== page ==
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Northern Ghana – Home to Ghana’s Afro-House music scene

When we mention House music, Ghana doesn’t usually come into mind but the genre has taken a form of its own in Northern Ghana particularly Tamale (Capital of the Northern Region).

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On the African continent, House Music is very vibrant in the South, with South Africans branding it as their world famous Kwaito.

via YouTube

House is a genre of electronic dance music characterized by a repetitive four on the floor beat and a tempo of 120 to 130 beats per minute (Wikipedia)

Music from northern Ghana is usually dominated by their indigenous sounds that has propelled artists like King Ayisoba, Atongo Simba, Wiyaala, Sherifa Gunu and more, rather than Afro-house.

In recent times artists like Fancy Gadam and Maccasio have tilted the narrative to afro beats and rap music but Afro-House is the trending genre.

Dance is an integral part of the various Northern cultures and it’s also the one thing that bridges the different sounds in the North.

via YouTube

It is also the fuel for the Afro-house craze gradually taking center stage.

The gradual wave hasn’t gained the spotlight it deserve due to the fact that the Ghanaian music scene is judged based on what happens in the south, particularly in Accra.

That is why Patapaa’s one corner will become a hit single, whiles the song he took inspiration from ‘Tin Gbanni’ by DJ Chare and Skotish wasn’t.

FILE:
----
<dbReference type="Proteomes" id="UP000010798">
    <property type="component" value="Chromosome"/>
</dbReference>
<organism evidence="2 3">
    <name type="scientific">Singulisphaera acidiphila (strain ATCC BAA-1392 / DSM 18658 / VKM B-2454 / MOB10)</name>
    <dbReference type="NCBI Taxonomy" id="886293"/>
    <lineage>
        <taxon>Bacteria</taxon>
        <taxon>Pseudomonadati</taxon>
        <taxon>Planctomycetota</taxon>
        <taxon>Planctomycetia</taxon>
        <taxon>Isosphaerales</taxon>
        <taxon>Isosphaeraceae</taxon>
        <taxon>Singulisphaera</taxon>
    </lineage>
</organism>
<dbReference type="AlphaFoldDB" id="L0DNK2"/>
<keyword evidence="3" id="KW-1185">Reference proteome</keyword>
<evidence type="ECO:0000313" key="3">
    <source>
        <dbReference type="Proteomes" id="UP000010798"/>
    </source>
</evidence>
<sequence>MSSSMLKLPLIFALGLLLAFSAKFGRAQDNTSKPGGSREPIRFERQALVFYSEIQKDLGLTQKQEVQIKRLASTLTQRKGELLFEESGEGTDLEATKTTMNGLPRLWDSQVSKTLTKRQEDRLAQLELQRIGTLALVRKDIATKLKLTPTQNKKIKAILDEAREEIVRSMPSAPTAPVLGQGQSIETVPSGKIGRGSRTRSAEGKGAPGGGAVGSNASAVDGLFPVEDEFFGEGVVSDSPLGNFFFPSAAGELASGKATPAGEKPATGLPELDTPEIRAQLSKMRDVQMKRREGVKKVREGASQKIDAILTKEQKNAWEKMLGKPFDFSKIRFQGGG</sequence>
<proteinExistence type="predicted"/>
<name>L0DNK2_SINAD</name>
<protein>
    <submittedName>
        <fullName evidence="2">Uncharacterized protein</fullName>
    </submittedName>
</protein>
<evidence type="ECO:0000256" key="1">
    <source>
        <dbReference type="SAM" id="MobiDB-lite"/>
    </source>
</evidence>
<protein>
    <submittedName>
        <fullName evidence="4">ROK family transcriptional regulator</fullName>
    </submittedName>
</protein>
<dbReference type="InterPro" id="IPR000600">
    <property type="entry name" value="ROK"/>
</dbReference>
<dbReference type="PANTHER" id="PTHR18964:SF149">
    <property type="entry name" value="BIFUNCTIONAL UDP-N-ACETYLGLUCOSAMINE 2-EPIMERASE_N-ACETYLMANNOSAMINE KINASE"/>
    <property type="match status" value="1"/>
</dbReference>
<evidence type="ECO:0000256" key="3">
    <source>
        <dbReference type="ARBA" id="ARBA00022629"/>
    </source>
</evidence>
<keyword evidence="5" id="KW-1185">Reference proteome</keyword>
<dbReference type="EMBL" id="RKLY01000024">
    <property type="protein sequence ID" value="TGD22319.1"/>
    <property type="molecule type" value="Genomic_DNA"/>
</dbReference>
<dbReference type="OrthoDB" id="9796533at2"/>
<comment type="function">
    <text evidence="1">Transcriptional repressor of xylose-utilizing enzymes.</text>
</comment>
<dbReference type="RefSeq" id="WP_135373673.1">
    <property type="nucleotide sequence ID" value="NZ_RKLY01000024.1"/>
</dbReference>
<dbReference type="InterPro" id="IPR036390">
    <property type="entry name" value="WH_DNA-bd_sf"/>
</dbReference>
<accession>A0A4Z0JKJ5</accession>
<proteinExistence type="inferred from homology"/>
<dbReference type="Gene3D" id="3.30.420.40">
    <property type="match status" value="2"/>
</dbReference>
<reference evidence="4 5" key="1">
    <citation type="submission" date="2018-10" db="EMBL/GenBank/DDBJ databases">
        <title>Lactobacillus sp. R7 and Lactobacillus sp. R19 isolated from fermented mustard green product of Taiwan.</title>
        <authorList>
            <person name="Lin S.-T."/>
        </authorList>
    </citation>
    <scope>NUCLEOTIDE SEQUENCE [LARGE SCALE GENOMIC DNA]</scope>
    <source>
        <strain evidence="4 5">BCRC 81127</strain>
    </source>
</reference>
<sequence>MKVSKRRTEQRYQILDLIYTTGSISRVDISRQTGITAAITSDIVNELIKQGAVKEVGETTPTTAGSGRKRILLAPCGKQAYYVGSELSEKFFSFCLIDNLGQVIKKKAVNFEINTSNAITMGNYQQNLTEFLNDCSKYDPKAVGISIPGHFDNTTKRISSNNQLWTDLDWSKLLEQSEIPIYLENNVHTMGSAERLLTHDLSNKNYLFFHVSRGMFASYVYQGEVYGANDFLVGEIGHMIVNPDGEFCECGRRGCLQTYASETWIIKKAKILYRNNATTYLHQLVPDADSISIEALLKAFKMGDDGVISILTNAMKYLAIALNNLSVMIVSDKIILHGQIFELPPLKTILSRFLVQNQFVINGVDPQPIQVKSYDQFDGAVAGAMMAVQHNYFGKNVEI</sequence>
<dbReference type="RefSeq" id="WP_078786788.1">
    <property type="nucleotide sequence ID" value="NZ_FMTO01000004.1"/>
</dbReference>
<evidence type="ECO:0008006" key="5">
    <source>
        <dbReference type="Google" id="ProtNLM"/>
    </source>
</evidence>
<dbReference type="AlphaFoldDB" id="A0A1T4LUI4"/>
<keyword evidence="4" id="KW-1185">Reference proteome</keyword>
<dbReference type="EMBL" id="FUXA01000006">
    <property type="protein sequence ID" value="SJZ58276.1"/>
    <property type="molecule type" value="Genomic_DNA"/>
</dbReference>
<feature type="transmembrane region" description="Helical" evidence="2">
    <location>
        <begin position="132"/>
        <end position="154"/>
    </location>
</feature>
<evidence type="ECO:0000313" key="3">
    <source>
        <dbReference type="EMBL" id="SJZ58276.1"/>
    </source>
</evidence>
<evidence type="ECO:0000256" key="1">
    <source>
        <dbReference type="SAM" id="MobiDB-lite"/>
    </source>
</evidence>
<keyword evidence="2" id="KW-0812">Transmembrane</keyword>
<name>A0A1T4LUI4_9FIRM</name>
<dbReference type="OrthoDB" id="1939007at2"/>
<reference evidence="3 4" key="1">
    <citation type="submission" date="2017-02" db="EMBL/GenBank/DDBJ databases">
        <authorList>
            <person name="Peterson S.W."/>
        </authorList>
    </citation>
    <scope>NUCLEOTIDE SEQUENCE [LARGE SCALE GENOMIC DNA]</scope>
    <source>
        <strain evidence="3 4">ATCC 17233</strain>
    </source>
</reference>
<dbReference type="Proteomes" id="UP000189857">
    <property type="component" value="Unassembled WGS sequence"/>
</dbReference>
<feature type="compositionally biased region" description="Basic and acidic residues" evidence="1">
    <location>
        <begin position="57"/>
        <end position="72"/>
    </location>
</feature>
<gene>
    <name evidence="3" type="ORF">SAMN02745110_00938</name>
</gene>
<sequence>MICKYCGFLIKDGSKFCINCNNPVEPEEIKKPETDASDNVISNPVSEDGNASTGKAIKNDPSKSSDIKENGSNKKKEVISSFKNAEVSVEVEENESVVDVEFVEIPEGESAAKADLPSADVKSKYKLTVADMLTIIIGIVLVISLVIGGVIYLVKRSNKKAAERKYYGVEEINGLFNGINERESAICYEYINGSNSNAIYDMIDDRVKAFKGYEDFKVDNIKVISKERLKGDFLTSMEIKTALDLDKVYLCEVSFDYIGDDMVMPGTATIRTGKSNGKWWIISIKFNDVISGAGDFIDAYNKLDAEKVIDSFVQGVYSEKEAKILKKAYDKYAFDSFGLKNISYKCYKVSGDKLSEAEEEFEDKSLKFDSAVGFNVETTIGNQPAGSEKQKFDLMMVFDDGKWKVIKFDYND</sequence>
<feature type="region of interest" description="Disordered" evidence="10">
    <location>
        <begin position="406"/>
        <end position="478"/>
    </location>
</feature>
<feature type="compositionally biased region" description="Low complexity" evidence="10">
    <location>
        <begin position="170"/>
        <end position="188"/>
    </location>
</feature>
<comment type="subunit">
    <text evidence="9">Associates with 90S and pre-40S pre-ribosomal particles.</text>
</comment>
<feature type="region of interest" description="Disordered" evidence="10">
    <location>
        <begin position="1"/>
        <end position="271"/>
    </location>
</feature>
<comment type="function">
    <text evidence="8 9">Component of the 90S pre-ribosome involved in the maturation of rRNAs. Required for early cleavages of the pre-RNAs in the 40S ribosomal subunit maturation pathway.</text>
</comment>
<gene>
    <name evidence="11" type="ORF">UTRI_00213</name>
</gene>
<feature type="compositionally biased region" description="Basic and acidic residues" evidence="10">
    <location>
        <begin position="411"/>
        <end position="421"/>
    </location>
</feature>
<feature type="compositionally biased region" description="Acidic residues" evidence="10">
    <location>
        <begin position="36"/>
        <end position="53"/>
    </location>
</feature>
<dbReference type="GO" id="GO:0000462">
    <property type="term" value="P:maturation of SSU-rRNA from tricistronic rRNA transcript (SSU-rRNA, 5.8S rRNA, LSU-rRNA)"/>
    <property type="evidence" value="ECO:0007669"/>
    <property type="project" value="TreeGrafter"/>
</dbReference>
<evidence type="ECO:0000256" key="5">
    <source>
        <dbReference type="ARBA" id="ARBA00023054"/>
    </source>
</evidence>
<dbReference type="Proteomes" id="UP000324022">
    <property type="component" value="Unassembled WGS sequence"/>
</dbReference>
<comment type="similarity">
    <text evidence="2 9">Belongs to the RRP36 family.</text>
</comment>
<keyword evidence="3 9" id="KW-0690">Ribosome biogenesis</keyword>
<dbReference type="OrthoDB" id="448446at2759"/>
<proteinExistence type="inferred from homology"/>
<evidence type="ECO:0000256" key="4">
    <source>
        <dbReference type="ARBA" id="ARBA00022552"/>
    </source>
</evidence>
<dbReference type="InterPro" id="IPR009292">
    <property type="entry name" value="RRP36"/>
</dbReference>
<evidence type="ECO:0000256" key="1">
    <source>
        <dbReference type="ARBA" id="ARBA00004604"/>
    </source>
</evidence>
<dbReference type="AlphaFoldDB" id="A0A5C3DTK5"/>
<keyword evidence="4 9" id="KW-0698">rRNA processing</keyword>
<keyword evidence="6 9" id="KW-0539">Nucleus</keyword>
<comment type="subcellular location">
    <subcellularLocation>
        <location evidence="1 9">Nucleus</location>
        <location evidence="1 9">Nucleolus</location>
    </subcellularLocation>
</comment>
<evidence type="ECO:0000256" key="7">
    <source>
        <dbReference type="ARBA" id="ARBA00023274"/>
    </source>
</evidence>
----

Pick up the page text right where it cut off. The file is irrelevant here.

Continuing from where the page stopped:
via YouTube

I caught up with Skotish and we delved into the Afro-House wave in the North.

Northern Ghana - Home to Ghana's Afro-House music scene
Coutesy: Skotish

Skotish is known for his laidback vocal skill, typical of African house. He teamed up with Dj Chare on ‘tin gbanni’ an afro-house record which became one of the biggest tune of the year (2018).

Via YouTube

Why do you think the Afro-house genre in the North isn’t getting enough media attention?

Skotish – Well, basically I will say it’s due to majority of the media being centered in the south. The media Space here (in the North) isn’t strong enough to project our works out there compared to musicians from the South so that’s how come.

How can Afro-house take center stage in Ghana Music?

Skotish – I believe if colleagues and musicians are able to focus on the originality that we derive from our roots and culture and infuse it with the modern sound it could create an appeal among the international market and this can immensely attract more listeners to our music.

What is making the North the hub for Afro-House music?

Skotish – Generally, people in Ghana are known to be happy people and social events and celebrations as a whole is very pre-dominant within the community in Northern Ghana. Besides due to our religious and traditional backgrounds. So being Happy is all we know (smiles) we need music with the type of motive to keep us going.

You recently released an EP titled Echo, tell us about it?

Skotish – The reason why I named my project Echo was that, I wanted the world to hear another side of Skotish. I wanted them to hear my voice and hear what I was capable of aside Afro-house. I decided to do something different for the fans and decided to do this type of genre with the plan than it will meet other markets out there. So it’s my debut album (Echo) and I have 5 tracks on it. All the songs were written and composed by me and all the songs were mixed and produced by AsaaseJ and one house factory. It was released on 20th of August (both online and physical copies)